Arturo Di Stefano

For me, although not for him, Arturo Di Stefano has been a painter-in-waiting ever since I came across his work for the first time, at his 1994 Purdy Hicks show. A verbal response has been a long time coming. Paintings, all works of art, are very patient. On the one hand, that is their job, and a necessary condition of their survival. On the other hand, they would suffer a nervous breakdown if they hung around on the off-chance that the pulses, bones and marrow of a poet who loves painting and music precisely because they are not verbal, would send the necessary signals to the mind’s eye whence come the words. Yes, pulses, bones and marrow are the ante-chambers of the word. The reasons for my delay are unimportant, even to me. But now I sense the day has come:

I want to know and share with Arturo what grabs me in his work. The painterly skill, the architectonic ability, the expressive power, are right there “in your face”. They could be described and perhaps even explained. But what most interests me — a poet and writer not an art critic — in his work is that the story which is the driving force of his art, generated from emotion and intellection, makes its presence felt off stage, a presence which is an absence. The implosive energy remains: the energy of the unseen destiny of anonymous persons. There is a dignity to this deliberate “backstaging” of what, in some pictures, I read as suffering, sometimes associated with cruelty. I am not reading the process of backstaging into the paintings. I am reading it out of them. Arturo is not repressing his feelings or his thoughts. On the contrary, he is a man of great feeling and powerful intellect who deploys what painters know better than anyone how to recognise, explore and convey – surface structures of the phenomenal world as represented by documentary imagination – to tell us something of what is really going on, were we troubled enough to find out, before our very eyes. He, like William Burroughs’ paranoiac, is in possession of the facts.

The artist has made a choice. One reason for refusing the option of absorption into an explicit story is to avoid the danger of frisson. I should make clear that it is possible to tell an explicit story and avoid frisson, for example in Paula Rego’s ‘War’ and the ‘Interrogator’s Garden’. But that is not Arturo’s way. He too directs the viewer but he trusts us in a different way – by proposing that we enter into the spirit, into the human province of the work, by generating our own story, a peopled landscape. Representation is always metamorphosis. ‘Adit’ and ‘Aditum’, to me, hint at a scary story, a back story, perhaps a cruelty being perpetrated on an innocent. Frisson is disabled.

Even without the issue of frisson, Arturo’s non figurative paintings are always suggestive of human presence and he has his reasons: thus the ‘Chapel in Greenwich’ proposes spirituality as it rises towards and at the same time draws on a distant light which creates reflection, in both senses. His ‘Santo Spirito’ in Florence speaks of utter holiness, protected by a plain wall. The cloisters at ‘Santa Croce’ cannot by any stretch of the imagination be said to be realistic, still less naturalistic. In the best sense the picture has designs upon us, indeed is a design upon us. The image is haunted not only by monks who are somewhere else today, at prayer or doing charitable work, but also by generations of monks who walked there. This painting, like many others by Arturo, is a homage to a lost world of the Italian ancestors of the Huddersfield-born artist. Sancta simplicitas is not possible for Arturo, but he respects and loves it, and he reminds us of Morandi, surely one of his exemplars.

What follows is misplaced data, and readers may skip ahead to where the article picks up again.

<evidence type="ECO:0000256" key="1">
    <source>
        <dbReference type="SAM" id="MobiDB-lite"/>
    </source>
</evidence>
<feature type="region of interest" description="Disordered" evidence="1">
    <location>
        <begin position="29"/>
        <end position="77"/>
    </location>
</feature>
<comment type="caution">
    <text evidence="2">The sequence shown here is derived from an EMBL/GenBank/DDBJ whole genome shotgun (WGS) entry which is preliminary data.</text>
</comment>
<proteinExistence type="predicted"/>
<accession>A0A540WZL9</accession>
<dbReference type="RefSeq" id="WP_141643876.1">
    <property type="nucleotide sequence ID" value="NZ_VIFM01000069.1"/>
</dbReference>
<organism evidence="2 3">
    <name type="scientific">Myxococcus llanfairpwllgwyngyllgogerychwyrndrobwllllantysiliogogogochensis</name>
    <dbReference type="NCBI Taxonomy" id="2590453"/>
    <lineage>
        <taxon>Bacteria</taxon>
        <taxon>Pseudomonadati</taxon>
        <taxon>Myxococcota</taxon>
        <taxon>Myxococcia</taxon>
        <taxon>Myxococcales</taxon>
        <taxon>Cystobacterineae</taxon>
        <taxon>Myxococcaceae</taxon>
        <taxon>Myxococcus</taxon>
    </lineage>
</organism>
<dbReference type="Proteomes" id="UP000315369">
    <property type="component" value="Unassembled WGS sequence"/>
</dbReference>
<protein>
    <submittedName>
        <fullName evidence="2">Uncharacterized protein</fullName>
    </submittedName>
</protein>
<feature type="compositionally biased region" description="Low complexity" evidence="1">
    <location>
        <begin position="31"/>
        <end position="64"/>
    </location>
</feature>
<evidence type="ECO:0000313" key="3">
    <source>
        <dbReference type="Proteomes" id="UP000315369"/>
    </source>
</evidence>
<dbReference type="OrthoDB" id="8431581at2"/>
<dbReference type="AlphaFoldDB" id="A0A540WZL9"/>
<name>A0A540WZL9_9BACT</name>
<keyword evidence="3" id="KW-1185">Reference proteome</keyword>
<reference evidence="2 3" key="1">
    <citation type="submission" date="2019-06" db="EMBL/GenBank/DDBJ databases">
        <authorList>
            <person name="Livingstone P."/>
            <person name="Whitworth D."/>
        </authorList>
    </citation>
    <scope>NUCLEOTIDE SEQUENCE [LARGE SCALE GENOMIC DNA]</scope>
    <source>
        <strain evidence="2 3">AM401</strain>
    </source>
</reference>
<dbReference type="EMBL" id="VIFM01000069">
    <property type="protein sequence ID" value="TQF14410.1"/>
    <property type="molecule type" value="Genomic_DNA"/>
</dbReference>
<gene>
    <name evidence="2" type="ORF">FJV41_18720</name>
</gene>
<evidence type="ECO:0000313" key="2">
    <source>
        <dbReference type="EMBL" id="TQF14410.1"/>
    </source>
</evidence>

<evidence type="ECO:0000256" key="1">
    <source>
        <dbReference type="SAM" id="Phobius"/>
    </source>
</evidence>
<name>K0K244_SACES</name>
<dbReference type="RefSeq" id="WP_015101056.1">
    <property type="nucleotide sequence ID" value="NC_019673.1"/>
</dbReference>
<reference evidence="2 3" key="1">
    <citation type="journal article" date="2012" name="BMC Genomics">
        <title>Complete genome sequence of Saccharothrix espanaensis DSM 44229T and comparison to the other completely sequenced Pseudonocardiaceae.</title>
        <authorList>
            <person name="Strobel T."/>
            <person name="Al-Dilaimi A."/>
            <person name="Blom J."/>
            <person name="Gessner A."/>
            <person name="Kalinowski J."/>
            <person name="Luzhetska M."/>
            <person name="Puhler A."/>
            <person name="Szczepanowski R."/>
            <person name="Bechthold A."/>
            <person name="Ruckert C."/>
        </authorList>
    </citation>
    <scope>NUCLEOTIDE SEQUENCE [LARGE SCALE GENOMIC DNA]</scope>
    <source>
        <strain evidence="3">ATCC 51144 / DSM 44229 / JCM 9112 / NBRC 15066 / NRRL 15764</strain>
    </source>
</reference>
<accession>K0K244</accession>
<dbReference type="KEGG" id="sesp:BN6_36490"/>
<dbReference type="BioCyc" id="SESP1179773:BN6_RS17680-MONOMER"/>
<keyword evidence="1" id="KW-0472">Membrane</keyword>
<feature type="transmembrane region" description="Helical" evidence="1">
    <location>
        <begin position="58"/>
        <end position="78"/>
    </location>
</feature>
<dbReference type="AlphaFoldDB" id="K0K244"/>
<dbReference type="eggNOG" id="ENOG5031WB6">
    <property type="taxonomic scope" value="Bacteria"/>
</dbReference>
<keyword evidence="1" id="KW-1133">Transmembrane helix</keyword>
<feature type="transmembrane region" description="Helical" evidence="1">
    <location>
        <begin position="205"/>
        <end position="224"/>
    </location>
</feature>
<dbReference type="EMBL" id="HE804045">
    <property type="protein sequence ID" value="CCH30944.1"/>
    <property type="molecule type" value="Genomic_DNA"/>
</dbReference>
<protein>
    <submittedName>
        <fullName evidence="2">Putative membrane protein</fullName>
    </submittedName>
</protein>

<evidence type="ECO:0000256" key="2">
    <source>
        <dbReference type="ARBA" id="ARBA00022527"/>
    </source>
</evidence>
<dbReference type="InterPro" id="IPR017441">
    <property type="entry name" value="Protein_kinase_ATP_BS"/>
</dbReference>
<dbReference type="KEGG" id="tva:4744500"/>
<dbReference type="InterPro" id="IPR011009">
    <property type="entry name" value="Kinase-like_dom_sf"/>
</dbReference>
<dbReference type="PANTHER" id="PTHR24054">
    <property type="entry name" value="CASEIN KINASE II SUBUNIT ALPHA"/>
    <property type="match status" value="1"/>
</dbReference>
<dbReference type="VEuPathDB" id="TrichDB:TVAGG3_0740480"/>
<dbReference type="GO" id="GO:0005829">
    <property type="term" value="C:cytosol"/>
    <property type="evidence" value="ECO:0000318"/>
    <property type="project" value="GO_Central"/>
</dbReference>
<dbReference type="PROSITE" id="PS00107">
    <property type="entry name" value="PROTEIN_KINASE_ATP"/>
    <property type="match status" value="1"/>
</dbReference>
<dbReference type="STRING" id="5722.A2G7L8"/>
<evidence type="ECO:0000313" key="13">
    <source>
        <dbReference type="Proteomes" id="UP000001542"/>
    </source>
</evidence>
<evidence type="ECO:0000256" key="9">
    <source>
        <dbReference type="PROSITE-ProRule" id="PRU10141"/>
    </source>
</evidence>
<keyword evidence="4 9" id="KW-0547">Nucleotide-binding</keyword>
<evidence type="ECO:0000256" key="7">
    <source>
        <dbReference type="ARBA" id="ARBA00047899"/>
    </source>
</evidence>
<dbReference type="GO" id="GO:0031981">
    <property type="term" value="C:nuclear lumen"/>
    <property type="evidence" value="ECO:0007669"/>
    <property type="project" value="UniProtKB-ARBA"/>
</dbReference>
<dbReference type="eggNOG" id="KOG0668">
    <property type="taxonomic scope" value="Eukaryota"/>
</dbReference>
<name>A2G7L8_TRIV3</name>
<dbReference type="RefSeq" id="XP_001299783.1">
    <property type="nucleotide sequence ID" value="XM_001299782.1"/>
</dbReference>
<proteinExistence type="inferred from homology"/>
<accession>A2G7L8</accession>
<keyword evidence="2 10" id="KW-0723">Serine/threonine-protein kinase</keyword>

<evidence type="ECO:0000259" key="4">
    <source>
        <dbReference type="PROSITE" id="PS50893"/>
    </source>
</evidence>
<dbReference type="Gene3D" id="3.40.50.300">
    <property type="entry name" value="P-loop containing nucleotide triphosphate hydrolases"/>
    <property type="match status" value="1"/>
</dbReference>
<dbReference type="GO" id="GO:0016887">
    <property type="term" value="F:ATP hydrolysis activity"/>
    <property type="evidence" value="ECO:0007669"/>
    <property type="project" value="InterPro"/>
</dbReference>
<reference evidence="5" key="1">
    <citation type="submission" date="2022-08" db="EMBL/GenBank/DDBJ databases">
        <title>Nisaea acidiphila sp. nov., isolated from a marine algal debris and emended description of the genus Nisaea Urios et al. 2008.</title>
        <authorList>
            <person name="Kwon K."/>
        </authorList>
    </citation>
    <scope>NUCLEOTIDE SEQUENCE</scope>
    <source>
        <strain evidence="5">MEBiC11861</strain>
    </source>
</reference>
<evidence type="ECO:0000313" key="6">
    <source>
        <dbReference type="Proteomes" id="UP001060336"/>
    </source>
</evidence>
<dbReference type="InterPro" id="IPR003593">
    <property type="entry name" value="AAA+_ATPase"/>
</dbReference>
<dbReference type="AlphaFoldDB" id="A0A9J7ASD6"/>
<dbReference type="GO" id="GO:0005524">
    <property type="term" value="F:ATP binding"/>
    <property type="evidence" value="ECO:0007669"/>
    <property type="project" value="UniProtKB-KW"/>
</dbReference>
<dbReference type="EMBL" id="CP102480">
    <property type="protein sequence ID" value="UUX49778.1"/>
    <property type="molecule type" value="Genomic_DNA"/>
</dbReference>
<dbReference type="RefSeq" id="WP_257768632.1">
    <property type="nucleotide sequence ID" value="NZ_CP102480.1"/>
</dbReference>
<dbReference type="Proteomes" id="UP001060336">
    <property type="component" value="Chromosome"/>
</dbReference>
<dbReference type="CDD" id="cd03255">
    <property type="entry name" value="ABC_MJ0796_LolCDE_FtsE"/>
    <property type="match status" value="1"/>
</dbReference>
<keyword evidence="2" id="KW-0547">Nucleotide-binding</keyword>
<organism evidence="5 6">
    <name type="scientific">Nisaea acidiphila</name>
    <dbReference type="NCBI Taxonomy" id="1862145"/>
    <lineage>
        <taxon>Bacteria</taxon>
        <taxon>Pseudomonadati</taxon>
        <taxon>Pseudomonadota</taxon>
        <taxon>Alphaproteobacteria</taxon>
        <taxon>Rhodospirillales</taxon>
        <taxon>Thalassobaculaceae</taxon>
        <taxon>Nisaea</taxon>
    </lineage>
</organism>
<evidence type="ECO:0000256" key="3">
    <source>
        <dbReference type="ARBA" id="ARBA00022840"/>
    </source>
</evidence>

Di Stefano is a remembrancer, very knowing, very modern. He directs us away from nostalgia and sentimentality by not drawing (our attention to) human beings, but requiring our inner eye to paint the persons living in that great cathedral which is the collective unconscious, the dead persons he wishes to honour, just as he honours us by requiring our collaboration. Arturo’s ‘Arcades’ are cloisters under another name. I see Morandi’s sisters quietly walking along, while, a few miles away, their brother proleptically announces Arturo Di Stefano. In Arturo’s ‘Coram’s Fields’, the foundlings survive, ever lost to the parents, ever remembered.

‘The Ritz’ in London has not been seen, let alone represented, in this way before. The painter is not denying the man who hands out the Evening Standard there, let alone the billionaire entering the hotel. On the contrary, they are raised, in absentia, to their common humanity, equal in the eyes of the God who intoxicates Arturo (as he did Spinoza), even if God’s presence is equated with or associated with the collective unconscious or group memory. This painting, like all true paintings, is what Merleau-Ponty in a famous essay calls a “coherent deformation”.

London, June 2014

PS September 29, 2014: I visited Arturo’s London gallery to see new and recent pictures. I do not feel any need to revise what I have already written, but would like to add a word about his picture ‘Painting in Raking Light’. I looked at the two embracing figures contained in a classic Di Stefano framework and said: “Kitaj”. Arturo replied: “Giotto, Joachim and Anna”. Yes, Arturo’s picture consciously references Giotto, but I was not wrong: he has also introjected Kitaj, who painted works after Giotto and knew ‘Joachim and Anna’ very well. Giotto, Kitaj, Di Stefano: even as they make art out of life, they make art out of art. There is no contradiction: art and life give each other meaning and this is the dialectic of the imagination, which keeps us human.